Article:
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Transit-Oriented Development Guidelines

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TOD guidelines

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These transit-oriented development (TOD) guidelines are meant to provide the entire community of TOD stakeholders – transit agencies, local governments, regional planners, community groups, developers, and others – with a common vocabulary and frame of reference.

The guidelines contain what Port Authority of Allegheny County considers to be best practice standards for TOD, based on local and national research. The Authority will strive to achieve the outcomes described herein to the best of its ability and expects development partners, private developers, and community developers to do the same. Port Authority will work with local governments where possible to facilitate these best practices. This document is intended to facilitate the implementation of existing community-supported planning and provide guidance where new planning occurs.

Port Authority’s Role in Development

Investments in TOD enable the agency to generate ridership from new uses and revenue from real estate. These guidelines can help PAAC play three important roles in the coming years:

  • As a sponsor for joint development (projects built on Authority property or connected physically or functionally to a busway or light rail Port Authority station),
  • As a stakeholder for any development occurring within the “zone of influence” of current or future stations (1/2 mile around station, roughly the same area as a walkshed),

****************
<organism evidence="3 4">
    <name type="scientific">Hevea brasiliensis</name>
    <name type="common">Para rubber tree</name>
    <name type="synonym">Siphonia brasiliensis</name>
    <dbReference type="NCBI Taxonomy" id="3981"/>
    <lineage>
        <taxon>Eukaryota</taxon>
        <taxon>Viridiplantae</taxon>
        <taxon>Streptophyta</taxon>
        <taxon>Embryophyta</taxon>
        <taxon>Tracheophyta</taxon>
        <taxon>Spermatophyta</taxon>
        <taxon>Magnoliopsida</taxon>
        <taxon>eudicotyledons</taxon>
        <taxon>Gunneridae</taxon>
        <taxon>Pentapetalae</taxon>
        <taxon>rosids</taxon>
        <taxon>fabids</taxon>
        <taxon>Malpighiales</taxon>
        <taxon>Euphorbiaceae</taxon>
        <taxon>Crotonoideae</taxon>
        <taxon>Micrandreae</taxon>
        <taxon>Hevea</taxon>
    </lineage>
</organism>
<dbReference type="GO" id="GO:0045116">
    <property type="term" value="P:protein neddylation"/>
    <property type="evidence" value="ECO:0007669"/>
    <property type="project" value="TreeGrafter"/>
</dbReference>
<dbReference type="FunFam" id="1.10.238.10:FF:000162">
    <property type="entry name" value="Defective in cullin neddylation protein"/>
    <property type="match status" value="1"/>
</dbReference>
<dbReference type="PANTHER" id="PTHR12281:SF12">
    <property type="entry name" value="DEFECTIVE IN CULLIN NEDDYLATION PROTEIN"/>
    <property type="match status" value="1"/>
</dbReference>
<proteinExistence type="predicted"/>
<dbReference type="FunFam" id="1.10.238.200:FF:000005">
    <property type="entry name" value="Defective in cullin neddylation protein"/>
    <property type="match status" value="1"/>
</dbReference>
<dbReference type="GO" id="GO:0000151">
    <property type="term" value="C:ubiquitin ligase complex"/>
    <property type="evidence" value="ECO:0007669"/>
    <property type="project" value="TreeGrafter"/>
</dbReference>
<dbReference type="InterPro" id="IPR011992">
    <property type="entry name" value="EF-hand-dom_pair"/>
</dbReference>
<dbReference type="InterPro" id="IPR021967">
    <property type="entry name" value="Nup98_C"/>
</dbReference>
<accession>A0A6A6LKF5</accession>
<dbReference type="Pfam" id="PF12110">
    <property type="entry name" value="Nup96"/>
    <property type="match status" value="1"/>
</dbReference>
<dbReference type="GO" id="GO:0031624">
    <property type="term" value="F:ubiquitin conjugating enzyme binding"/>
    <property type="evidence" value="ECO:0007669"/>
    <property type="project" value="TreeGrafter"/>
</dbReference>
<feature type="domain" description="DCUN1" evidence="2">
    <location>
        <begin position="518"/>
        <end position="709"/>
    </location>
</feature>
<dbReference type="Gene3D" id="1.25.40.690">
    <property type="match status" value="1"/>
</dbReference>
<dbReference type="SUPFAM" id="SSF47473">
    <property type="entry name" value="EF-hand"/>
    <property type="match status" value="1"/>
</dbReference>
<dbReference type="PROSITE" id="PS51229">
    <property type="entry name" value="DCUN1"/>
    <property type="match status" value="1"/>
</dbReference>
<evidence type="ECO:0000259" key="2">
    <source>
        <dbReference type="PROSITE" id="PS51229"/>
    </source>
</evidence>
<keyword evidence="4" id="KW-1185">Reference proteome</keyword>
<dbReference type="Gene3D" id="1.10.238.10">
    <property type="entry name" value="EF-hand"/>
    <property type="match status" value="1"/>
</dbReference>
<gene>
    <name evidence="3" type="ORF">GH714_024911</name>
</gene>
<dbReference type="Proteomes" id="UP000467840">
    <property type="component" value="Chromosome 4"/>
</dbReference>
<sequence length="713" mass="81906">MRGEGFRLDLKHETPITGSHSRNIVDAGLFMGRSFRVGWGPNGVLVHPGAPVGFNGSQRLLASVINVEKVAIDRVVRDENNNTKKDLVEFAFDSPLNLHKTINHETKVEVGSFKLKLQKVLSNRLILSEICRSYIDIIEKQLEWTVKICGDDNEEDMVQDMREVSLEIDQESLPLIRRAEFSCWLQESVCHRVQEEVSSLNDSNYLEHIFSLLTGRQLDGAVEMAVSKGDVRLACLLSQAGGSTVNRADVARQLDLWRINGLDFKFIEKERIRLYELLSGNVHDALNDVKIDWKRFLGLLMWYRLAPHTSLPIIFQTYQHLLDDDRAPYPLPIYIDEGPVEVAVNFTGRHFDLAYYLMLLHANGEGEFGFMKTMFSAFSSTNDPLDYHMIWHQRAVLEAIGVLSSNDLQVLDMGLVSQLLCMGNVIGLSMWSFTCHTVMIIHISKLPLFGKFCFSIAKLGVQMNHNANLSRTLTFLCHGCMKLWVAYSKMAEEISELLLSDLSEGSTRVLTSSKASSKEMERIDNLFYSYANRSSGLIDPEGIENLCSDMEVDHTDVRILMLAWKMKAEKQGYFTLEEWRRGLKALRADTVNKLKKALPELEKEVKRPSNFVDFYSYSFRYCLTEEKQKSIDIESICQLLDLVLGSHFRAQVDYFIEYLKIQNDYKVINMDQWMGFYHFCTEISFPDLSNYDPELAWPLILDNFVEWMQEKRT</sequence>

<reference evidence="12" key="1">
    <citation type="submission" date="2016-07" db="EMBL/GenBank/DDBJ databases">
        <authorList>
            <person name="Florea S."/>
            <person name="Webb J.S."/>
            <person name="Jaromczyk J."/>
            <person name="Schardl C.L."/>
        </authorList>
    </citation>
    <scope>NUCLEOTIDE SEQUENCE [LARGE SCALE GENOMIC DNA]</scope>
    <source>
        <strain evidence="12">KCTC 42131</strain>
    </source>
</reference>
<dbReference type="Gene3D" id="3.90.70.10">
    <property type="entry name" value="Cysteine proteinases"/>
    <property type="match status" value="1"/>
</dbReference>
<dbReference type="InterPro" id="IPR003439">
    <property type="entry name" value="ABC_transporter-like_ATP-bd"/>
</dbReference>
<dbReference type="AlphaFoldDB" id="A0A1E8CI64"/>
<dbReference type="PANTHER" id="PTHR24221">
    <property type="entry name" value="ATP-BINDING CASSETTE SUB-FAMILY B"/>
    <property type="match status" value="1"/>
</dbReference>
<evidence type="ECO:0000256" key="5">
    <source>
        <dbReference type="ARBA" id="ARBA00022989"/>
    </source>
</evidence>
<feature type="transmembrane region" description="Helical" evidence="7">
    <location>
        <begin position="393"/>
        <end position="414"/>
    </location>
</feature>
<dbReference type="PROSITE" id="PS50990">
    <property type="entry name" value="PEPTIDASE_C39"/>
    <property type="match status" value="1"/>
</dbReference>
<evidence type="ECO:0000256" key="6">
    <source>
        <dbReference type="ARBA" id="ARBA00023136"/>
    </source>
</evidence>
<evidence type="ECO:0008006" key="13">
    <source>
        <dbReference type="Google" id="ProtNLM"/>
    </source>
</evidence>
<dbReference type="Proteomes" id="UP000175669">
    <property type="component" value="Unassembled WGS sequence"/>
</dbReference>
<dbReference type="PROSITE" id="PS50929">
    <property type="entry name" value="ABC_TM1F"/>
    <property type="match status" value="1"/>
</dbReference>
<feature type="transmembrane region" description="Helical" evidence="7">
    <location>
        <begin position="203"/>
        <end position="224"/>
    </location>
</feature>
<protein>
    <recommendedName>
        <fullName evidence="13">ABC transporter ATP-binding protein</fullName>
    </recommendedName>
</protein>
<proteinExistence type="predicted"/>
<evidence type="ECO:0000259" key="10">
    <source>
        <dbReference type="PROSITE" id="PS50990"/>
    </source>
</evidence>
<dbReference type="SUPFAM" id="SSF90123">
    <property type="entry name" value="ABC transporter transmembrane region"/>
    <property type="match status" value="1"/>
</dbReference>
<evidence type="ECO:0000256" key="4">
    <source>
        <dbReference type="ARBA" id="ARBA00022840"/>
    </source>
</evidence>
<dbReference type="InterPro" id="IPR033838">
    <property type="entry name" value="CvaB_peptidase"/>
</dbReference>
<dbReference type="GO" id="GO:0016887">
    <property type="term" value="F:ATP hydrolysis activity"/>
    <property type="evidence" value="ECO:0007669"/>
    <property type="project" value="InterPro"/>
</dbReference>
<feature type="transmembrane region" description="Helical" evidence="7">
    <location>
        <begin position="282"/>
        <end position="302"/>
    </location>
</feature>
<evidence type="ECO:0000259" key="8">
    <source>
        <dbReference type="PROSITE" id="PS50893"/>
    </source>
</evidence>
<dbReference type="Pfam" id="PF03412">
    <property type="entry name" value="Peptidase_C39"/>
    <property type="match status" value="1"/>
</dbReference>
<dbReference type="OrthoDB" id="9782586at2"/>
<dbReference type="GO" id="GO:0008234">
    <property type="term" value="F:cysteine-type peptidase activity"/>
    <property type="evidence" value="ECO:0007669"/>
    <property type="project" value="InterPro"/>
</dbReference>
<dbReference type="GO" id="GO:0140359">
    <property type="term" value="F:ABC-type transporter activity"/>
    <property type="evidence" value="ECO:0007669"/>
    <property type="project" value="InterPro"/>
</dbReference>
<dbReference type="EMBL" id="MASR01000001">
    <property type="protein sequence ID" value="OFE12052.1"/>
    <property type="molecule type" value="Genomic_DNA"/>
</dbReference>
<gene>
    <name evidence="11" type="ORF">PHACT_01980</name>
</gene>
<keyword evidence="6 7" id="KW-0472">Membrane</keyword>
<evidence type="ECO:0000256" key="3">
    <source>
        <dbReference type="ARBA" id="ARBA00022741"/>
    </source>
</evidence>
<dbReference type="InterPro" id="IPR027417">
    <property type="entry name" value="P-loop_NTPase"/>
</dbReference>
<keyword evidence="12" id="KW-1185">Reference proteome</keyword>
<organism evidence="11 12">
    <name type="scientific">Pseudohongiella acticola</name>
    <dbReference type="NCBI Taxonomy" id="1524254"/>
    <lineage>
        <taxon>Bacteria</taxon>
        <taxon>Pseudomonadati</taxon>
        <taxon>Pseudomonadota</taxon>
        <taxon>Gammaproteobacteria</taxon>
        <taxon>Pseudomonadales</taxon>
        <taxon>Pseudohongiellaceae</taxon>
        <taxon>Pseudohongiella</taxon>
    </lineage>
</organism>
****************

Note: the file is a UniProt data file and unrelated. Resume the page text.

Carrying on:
• As an advocate for sustainable land use decisions along all of the region’s transit corridors, whether undertaken by PAAC or others, as our regional transit network grows.

As the service provider and property owner, Port Authority is primarily responsible for improvements to its stations. In general, TOD (i.e., a developer’s responsibility) begins at the edge of the station itself and continues into the community.

While PAAC will use the concepts outlined herein to guide any improvements to its stations, this document is intended to provide guidance on TOD projects, which act as gateways to transit stations given their proximity.

What is TOD?

Transit-oriented development is deliberately planned higher-density, mixed-use development within walking distance of a transit station. Transit stations are typically transit stops that are located along fixed guideways and feature more infrastructure and amenities than typical on-street transit stops. 

Mixed-use development integrated with transit infrastructure creates a ready-made community of transit riders. The proximity and convenience of transit, combined with the walkability and diversity of services in the immediate area, supports a multimodal, if not car-free, lifestyle for people of all ages and incomes. Over the last decade, transit agencies across the country have come to see the benefits of TOD to their systems and of involvement in TOD advocacy, design, and joint development.

Benefits of TOD

TOD can provide many benefits to the community in which it’s located, including: increased transit ridership, economic development, diverse transportation choices, stable property values, and reduced air pollution.

“One of the primary benefits of joint development is revenue generation for the transit system, such as income derived from rental or lease payments, as well as private sector contributions to public infrastructure. Other benefits include shared costs, efficient land use, reduced distance between transportation and other activities, economic development, increased transit ridership, and improved transit connectivity.” – Federal Transit Administration Guidance on Joint Development (2014) 

Research shows that TOD results in higher levels of transit ridership, fewer automobile trips, and lower car ownership rates than other types of development.

Additional Resources

Allegheny Places, Allegheny County comprehensive plan. Published in 2008, updated in 2014.

Federal Transit Administration Guidance on Joint Development, provides guidance on how FTA-funded agencies can participate in joint development. Published in August 2014.

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